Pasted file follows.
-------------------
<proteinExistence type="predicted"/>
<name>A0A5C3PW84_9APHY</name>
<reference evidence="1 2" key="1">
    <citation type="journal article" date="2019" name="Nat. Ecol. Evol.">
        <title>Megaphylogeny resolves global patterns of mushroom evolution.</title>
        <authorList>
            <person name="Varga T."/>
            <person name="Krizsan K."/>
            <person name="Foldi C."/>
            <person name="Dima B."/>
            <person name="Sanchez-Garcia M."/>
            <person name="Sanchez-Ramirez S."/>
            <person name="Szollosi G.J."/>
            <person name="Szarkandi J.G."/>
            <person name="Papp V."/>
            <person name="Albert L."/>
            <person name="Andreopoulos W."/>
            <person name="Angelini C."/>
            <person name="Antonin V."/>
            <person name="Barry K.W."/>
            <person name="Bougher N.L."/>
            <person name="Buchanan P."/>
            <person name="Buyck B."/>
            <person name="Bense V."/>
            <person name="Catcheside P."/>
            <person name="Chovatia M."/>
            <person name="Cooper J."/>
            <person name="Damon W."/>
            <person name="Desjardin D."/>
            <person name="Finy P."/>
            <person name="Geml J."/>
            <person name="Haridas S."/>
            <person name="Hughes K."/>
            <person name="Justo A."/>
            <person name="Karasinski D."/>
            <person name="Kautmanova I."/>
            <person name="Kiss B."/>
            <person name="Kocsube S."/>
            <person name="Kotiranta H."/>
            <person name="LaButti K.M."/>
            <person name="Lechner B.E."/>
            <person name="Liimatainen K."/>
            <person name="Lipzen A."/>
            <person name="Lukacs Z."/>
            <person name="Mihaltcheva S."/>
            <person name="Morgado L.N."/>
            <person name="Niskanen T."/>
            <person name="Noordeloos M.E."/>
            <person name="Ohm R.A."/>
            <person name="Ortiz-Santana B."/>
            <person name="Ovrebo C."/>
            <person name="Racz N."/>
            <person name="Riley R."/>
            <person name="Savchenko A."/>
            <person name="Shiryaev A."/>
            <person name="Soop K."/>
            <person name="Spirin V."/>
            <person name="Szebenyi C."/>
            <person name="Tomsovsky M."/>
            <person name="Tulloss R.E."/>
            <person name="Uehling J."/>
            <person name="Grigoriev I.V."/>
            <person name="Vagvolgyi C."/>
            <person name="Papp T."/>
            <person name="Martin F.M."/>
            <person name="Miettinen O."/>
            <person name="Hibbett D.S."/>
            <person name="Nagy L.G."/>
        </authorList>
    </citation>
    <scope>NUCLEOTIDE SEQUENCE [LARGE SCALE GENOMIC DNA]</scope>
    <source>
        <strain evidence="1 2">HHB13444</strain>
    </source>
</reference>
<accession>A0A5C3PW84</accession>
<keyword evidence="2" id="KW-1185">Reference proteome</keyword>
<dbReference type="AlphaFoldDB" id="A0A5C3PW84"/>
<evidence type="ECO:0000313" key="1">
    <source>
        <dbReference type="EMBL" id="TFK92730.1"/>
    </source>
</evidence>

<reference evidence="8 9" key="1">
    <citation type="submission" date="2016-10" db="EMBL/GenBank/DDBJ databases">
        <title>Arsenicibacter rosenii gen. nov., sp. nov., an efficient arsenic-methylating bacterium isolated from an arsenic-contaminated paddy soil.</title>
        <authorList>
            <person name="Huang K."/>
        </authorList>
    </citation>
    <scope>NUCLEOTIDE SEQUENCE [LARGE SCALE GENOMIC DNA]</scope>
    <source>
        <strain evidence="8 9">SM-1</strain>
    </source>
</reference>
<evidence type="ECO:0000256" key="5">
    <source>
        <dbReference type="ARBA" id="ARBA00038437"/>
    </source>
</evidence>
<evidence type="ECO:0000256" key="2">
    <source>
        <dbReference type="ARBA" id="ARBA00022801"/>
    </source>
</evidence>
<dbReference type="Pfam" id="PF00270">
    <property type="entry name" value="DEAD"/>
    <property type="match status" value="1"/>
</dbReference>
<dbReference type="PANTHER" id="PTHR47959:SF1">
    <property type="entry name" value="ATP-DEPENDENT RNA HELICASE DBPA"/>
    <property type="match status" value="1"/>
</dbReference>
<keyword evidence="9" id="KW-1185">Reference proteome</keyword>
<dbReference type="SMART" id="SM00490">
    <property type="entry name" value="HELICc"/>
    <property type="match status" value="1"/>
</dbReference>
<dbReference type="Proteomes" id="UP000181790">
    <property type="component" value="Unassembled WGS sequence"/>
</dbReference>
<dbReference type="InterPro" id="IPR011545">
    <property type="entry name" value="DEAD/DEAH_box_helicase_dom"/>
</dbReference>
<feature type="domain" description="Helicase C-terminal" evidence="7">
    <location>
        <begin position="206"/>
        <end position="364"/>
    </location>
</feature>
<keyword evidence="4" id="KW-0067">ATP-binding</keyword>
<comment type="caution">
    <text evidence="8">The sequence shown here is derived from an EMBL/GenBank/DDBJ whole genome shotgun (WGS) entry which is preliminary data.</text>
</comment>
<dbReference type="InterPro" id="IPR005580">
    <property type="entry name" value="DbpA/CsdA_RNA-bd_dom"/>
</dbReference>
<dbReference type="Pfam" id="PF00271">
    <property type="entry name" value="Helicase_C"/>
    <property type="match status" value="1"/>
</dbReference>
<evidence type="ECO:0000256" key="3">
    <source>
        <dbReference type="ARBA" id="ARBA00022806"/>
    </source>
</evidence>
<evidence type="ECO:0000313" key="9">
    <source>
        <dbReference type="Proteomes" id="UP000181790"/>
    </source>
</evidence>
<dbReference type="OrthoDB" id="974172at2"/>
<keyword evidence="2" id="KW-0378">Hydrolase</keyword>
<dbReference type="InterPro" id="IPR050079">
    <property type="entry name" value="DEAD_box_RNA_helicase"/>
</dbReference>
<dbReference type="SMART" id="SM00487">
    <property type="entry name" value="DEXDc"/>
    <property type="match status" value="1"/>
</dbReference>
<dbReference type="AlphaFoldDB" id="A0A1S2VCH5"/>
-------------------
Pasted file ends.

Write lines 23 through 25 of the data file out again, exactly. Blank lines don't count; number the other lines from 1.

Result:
            <person name="Buyck B."/>
            <person name="Bense V."/>
            <person name="Catcheside P."/>